The Swedish Patient

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Scandinavian Journal of Child and Adolescent Psychiatry and Psychology

Psychiatric Research Unit, Region Zealand

Ole Jakob Storebø

Subject: Medicine

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eISSN: 2245-8875

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VOLUME 4 , ISSUE 2 (May 2016) > List of articles

The Swedish Patient

Sven Bölte

Citation Information : Scandinavian Journal of Child and Adolescent Psychiatry and Psychology. Volume 4, Issue 2, Pages 44-45, DOI: https://doi.org/10.21307/sjcapp-2016-008

License : (CC BY-SA 4.0)

Published Online: 30-November-2015

ARTICLE

ABSTRACT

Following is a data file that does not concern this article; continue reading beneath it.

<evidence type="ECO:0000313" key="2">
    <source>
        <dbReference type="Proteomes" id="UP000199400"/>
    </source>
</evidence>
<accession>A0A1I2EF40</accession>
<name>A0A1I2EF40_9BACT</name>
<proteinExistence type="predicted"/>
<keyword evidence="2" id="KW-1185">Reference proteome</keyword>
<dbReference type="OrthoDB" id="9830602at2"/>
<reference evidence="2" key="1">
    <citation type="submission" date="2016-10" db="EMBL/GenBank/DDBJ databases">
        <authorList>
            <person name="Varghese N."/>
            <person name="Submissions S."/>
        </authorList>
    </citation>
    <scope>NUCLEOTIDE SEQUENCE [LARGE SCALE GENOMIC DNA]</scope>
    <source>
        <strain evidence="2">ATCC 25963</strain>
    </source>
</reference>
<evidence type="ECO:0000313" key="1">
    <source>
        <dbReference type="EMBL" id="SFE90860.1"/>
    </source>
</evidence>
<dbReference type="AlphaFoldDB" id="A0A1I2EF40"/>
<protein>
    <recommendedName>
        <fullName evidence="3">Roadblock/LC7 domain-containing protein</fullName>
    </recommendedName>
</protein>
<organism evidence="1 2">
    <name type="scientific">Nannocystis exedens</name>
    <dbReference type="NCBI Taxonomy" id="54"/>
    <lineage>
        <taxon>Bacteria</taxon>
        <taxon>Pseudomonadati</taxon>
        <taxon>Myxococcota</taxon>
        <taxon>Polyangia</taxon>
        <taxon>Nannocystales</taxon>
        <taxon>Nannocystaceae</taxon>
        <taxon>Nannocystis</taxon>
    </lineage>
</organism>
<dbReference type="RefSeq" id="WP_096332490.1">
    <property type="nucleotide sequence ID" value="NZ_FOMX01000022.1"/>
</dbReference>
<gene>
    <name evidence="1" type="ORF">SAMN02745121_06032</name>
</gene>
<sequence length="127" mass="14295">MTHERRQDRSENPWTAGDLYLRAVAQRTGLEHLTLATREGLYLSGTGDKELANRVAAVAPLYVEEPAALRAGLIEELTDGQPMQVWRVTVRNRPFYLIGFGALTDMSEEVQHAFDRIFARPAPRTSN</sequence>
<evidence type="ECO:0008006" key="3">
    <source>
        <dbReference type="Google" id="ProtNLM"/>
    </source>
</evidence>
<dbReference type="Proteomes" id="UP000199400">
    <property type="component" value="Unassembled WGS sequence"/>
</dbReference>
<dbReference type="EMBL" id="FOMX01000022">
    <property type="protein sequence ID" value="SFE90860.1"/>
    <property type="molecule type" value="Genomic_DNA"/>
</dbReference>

There is a ghost in the house of academic child and adolescent psychiatry in Sweden that harbors an inconvenient truth that has been ignored for far too long: there is currently a dramatic shortage of domestic child and adolescent psychiatrists who are qualified for university professorships, and there is a serious risk for the extinction of several chairs in this field. About 450 child and adolescent psychiatrists are registered in Sweden; 150 of these are in Stockholm County alone, which represents one of the highest—if not the highest—density of practitioners of this profession in the world. Child and Adolescent Psychiatry Stockholm has 900 employees and serves an area with a population of 2.2 million, which makes it one of the largest single child and adolescent psychiatry organizations worldwide. Nevertheless, among all child and adolescent psychiatrists in Sweden, the proportion with PhDs is low, and the number of senior researchers with track records that make them eligible for professorships and that demonstrate international competitiveness is humble.